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The Daily Wildcat

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The Daily Wildcat

The Daily Wildcat

 

    Remember the plumber: Video games that never die

    Video games are constantly evolving, and as new technologies come out, they only seem to get better. Still, time has shown older series to be immensely more popular than new ones.

    Franchises like Super Mario Bros. and Pokémon are some of the most recognizable and have been around for decades — but what is it about these games that continue to put modern, big hits like “”Call of Duty: Modern Warfare 2″” to shame? The answer is different for each legendary title, and budding series would do well to follow their examples.

    This wasn’t in the job description

    Mario is inarguably the most recognized character from video game history, and his series has sold more than 210 million copies throughout his 200-plus appearances. He didn’t start off the way the world knows him today, though. In fact, when he was first created by Shigeru Miyamoto he was a carpenter named Jumpman.

    His first appearance was in the 1981 classic “”Donkey Kong,”” which had Jumpman trying to save his girlfriend Pauline from his angry pet monkey, Donkey Kong.

    After his stint as a carpenter ended, he dumped Pauline, apparently picked up plumbing — though he never finds time to work — and moved to the Mushroom Kingdom. Once there, he upgraded to Princess Peach, who also had a habit of getting kidnapped, this time by the King Koopa, Bowser.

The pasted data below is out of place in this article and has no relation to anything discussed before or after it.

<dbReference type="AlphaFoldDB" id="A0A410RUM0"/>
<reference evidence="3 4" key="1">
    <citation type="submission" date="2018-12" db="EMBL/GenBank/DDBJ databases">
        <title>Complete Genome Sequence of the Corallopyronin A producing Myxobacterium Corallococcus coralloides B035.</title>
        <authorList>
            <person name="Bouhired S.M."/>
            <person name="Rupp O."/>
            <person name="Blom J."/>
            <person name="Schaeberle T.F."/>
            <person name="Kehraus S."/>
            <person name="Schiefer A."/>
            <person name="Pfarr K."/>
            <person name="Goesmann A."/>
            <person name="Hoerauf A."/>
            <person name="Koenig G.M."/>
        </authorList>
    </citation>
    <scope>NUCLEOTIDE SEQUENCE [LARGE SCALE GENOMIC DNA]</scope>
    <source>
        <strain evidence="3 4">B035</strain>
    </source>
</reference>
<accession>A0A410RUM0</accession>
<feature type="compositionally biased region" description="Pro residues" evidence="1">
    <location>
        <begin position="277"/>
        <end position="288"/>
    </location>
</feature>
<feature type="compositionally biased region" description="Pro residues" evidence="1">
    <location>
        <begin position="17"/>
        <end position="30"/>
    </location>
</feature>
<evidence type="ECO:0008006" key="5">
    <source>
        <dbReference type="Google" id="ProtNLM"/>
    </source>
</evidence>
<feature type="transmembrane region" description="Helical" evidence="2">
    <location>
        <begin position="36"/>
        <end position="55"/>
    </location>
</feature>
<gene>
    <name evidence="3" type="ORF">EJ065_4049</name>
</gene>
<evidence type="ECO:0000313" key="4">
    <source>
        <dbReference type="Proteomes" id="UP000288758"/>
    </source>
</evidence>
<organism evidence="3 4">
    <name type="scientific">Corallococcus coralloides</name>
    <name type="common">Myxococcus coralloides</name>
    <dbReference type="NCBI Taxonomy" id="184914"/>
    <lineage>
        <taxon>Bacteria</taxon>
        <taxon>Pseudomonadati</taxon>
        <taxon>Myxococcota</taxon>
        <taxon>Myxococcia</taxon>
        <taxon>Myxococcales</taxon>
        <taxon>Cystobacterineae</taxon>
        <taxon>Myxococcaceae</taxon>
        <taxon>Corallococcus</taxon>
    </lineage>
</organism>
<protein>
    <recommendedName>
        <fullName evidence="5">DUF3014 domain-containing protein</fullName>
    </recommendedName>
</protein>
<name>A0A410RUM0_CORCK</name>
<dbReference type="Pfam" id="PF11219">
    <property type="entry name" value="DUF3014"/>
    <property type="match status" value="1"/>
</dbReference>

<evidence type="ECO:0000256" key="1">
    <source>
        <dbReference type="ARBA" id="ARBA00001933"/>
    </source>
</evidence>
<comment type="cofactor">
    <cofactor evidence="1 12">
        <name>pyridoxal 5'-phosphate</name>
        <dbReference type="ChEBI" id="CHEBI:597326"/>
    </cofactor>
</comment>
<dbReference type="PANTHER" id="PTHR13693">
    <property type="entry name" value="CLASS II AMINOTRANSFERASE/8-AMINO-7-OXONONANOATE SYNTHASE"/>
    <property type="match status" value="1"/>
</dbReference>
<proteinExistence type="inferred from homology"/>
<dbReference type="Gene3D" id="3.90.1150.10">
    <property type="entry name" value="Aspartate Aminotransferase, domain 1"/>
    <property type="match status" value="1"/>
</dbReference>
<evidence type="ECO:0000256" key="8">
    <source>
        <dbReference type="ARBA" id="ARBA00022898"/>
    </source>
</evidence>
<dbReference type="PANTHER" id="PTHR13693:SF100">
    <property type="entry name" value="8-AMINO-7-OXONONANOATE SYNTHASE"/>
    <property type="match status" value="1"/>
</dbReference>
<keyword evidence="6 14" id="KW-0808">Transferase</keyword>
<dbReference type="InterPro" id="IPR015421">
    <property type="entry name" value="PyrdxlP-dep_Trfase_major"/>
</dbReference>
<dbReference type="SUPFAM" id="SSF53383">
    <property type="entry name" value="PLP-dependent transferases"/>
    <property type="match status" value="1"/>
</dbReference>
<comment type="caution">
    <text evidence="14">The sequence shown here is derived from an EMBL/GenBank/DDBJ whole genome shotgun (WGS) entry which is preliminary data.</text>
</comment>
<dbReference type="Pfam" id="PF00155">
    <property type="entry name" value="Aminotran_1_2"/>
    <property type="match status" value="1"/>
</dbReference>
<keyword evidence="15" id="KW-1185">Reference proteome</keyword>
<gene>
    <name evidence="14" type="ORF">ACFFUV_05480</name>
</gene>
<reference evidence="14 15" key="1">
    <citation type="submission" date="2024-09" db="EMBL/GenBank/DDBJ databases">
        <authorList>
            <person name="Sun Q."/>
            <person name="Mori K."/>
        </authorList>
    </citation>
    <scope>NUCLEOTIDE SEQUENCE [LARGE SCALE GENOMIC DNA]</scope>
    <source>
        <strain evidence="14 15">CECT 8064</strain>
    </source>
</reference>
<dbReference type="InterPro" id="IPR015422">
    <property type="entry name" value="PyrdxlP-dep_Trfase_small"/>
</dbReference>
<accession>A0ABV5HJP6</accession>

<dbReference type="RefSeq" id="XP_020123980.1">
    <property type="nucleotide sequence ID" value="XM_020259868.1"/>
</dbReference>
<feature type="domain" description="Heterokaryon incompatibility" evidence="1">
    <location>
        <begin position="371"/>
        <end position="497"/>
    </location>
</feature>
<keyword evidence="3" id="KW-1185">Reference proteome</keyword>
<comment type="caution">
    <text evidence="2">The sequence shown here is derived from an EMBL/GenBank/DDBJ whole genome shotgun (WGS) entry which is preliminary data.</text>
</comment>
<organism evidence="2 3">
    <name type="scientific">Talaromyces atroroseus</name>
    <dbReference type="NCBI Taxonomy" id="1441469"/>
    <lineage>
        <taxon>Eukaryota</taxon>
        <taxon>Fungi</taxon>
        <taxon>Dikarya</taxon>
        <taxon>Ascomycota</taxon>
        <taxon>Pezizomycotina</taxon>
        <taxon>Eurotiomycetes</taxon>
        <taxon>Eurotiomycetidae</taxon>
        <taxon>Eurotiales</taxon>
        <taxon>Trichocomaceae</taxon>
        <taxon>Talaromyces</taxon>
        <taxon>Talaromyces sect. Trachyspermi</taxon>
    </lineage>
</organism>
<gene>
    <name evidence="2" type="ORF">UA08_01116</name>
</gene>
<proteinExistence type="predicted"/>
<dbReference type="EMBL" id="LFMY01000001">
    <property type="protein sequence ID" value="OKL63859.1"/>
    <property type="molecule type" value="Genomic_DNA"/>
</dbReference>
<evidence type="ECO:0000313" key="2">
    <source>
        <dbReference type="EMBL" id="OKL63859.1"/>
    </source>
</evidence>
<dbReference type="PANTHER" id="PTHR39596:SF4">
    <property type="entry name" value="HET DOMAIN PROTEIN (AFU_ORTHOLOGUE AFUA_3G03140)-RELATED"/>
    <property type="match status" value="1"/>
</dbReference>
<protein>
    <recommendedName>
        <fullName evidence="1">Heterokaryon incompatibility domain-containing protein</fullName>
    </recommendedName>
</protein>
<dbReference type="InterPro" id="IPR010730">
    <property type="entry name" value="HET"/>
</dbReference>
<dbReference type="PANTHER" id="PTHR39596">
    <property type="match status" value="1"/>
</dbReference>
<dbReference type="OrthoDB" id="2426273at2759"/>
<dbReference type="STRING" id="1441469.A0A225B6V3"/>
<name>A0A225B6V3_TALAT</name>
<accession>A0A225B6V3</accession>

No one really complains about the recurring patterns in nearly every Mario game because Nintendo has done a good job making sure each game is well-made. Its an easy formula: Mix it up, but keep it simple.

    Mario has done it all, and that’s half the reason gamers never seem to tire of the mustachioed hero. Even when Mario stars in a platformer, Nintendo creates such a beautiful and unique setting each time that every adventure feels fresh.

    The other reason Mario does so well is that almost all of his games are relatively straightforward. Each level is typically broken down into puzzles with power-ups scattered throughout to make things easier.

    By staying true to this winning strategy, Nintendo has assured that as long as Mario is the star, there will be success. One has to wonder, though, did Mario realize what he’d have to put up with when he became a plumber?

    We choose you!

    When Pokémon first dropped in 1996 it hit Japanese gamers like a tsunami, and two years later the United States got its hands on “”Pokémon: Red & Blue.”” The game became a huge phenomenon, sweeping half the world and causing Pokémon to spill over into TV shows, toys, books and trading cards with great success.

    It isn’t how cute or cool the hundreds of Pokémon are that keep players coming back, though. In truth, many fans who grew up with the original generation actually dislike all of the additional Pokémon and prefer it when there were only 151.

    Still, people play because, like the Mario franchise, the heart of the game is simple. If players want, they can go through the whole game only catching and battling Pokémon. What sets this series apart, though, are the continuous new additions that reinvigorate every game. Even when a game is just updated, like with “”Pokémon: Fire Red & Leaf Green,”” players line up to pay.